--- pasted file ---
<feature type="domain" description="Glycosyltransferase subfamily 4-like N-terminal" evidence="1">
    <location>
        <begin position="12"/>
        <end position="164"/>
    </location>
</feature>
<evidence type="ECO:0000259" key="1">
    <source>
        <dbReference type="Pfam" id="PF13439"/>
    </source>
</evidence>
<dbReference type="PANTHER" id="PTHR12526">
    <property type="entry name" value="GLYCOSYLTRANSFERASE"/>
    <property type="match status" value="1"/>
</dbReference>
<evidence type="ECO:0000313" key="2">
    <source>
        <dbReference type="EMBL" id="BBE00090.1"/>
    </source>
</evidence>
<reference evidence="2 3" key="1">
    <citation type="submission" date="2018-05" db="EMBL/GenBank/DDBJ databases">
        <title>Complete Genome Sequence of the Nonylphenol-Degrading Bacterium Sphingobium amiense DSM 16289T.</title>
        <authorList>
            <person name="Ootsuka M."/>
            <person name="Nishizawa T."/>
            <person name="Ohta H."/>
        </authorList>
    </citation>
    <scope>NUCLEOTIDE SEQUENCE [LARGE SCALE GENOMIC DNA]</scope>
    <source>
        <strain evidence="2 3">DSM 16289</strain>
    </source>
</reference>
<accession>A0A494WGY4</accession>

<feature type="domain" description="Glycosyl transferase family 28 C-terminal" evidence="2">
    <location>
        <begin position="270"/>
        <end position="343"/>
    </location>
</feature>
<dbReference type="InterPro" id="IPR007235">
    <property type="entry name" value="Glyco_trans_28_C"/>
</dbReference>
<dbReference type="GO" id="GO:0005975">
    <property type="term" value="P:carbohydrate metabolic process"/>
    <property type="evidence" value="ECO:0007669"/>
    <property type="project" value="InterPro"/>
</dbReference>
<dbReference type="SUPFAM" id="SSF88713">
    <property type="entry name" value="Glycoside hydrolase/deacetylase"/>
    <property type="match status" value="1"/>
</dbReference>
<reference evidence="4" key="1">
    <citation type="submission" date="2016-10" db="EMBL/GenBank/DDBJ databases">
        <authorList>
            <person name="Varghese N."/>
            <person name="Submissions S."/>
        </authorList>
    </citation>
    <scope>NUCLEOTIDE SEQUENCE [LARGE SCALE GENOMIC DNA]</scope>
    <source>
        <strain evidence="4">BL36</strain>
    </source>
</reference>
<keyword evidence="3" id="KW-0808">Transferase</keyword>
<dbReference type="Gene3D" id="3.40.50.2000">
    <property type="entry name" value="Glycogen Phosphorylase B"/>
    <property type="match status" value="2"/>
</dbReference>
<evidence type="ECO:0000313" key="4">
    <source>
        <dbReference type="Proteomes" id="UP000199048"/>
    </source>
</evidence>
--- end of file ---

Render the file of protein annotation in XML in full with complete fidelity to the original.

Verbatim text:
<feature type="domain" description="Glycosyltransferase subfamily 4-like N-terminal" evidence="1">
    <location>
        <begin position="12"/>
        <end position="164"/>
    </location>
</feature>
<evidence type="ECO:0000259" key="1">
    <source>
        <dbReference type="Pfam" id="PF13439"/>
    </source>
</evidence>
<dbReference type="PANTHER" id="PTHR12526">
    <property type="entry name" value="GLYCOSYLTRANSFERASE"/>
    <property type="match status" value="1"/>
</dbReference>
<evidence type="ECO:0000313" key="2">
    <source>
        <dbReference type="EMBL" id="BBE00090.1"/>
    </source>
</evidence>
<reference evidence="2 3" key="1">
    <citation type="submission" date="2018-05" db="EMBL/GenBank/DDBJ databases">
        <title>Complete Genome Sequence of the Nonylphenol-Degrading Bacterium Sphingobium amiense DSM 16289T.</title>
        <authorList>
            <person name="Ootsuka M."/>
            <person name="Nishizawa T."/>
            <person name="Ohta H."/>
        </authorList>
    </citation>
    <scope>NUCLEOTIDE SEQUENCE [LARGE SCALE GENOMIC DNA]</scope>
    <source>
        <strain evidence="2 3">DSM 16289</strain>
    </source>
</reference>
<accession>A0A494WGY4</accession>

<feature type="domain" description="Glycosyl transferase family 28 C-terminal" evidence="2">
    <location>
        <begin position="270"/>
        <end position="343"/>
    </location>
</feature>
<dbReference type="InterPro" id="IPR007235">
    <property type="entry name" value="Glyco_trans_28_C"/>
</dbReference>
<dbReference type="GO" id="GO:0005975">
    <property type="term" value="P:carbohydrate metabolic process"/>
    <property type="evidence" value="ECO:0007669"/>
    <property type="project" value="InterPro"/>
</dbReference>
<dbReference type="SUPFAM" id="SSF88713">
    <property type="entry name" value="Glycoside hydrolase/deacetylase"/>
    <property type="match status" value="1"/>
</dbReference>
<reference evidence="4" key="1">
    <citation type="submission" date="2016-10" db="EMBL/GenBank/DDBJ databases">
        <authorList>
            <person name="Varghese N."/>
            <person name="Submissions S."/>
        </authorList>
    </citation>
    <scope>NUCLEOTIDE SEQUENCE [LARGE SCALE GENOMIC DNA]</scope>
    <source>
        <strain evidence="4">BL36</strain>
    </source>
</reference>
<keyword evidence="3" id="KW-0808">Transferase</keyword>
<dbReference type="Gene3D" id="3.40.50.2000">
    <property type="entry name" value="Glycogen Phosphorylase B"/>
    <property type="match status" value="2"/>
</dbReference>
<evidence type="ECO:0000313" key="4">
    <source>
        <dbReference type="Proteomes" id="UP000199048"/>
    </source>
</evidence>